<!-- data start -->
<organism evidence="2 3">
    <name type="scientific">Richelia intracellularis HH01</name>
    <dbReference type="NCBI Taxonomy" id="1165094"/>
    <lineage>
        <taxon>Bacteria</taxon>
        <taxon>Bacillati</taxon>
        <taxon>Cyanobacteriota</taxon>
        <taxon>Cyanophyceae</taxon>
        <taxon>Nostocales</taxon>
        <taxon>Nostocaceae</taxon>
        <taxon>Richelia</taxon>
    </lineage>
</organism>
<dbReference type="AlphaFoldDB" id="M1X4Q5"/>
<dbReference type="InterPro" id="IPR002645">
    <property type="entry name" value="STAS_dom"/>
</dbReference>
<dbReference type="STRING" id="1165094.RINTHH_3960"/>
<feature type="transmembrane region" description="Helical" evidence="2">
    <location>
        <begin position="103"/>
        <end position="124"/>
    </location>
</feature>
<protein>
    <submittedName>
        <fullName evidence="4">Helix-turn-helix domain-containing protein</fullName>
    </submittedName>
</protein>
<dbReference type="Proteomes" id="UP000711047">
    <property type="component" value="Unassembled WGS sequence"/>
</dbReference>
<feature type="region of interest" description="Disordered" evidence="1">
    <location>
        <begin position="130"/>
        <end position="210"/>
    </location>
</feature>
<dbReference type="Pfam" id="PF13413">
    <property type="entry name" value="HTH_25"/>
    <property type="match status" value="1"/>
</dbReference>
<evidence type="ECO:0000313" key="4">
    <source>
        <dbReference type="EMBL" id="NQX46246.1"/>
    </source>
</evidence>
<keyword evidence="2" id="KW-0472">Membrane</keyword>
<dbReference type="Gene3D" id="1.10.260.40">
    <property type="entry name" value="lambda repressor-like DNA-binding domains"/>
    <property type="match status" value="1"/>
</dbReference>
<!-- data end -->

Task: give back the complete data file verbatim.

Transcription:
<organism evidence="2 3">
    <name type="scientific">Richelia intracellularis HH01</name>
    <dbReference type="NCBI Taxonomy" id="1165094"/>
    <lineage>
        <taxon>Bacteria</taxon>
        <taxon>Bacillati</taxon>
        <taxon>Cyanobacteriota</taxon>
        <taxon>Cyanophyceae</taxon>
        <taxon>Nostocales</taxon>
        <taxon>Nostocaceae</taxon>
        <taxon>Richelia</taxon>
    </lineage>
</organism>
<dbReference type="AlphaFoldDB" id="M1X4Q5"/>
<dbReference type="InterPro" id="IPR002645">
    <property type="entry name" value="STAS_dom"/>
</dbReference>
<dbReference type="STRING" id="1165094.RINTHH_3960"/>
<feature type="transmembrane region" description="Helical" evidence="2">
    <location>
        <begin position="103"/>
        <end position="124"/>
    </location>
</feature>
<protein>
    <submittedName>
        <fullName evidence="4">Helix-turn-helix domain-containing protein</fullName>
    </submittedName>
</protein>
<dbReference type="Proteomes" id="UP000711047">
    <property type="component" value="Unassembled WGS sequence"/>
</dbReference>
<feature type="region of interest" description="Disordered" evidence="1">
    <location>
        <begin position="130"/>
        <end position="210"/>
    </location>
</feature>
<dbReference type="Pfam" id="PF13413">
    <property type="entry name" value="HTH_25"/>
    <property type="match status" value="1"/>
</dbReference>
<evidence type="ECO:0000313" key="4">
    <source>
        <dbReference type="EMBL" id="NQX46246.1"/>
    </source>
</evidence>
<keyword evidence="2" id="KW-0472">Membrane</keyword>
<dbReference type="Gene3D" id="1.10.260.40">
    <property type="entry name" value="lambda repressor-like DNA-binding domains"/>
    <property type="match status" value="1"/>
</dbReference>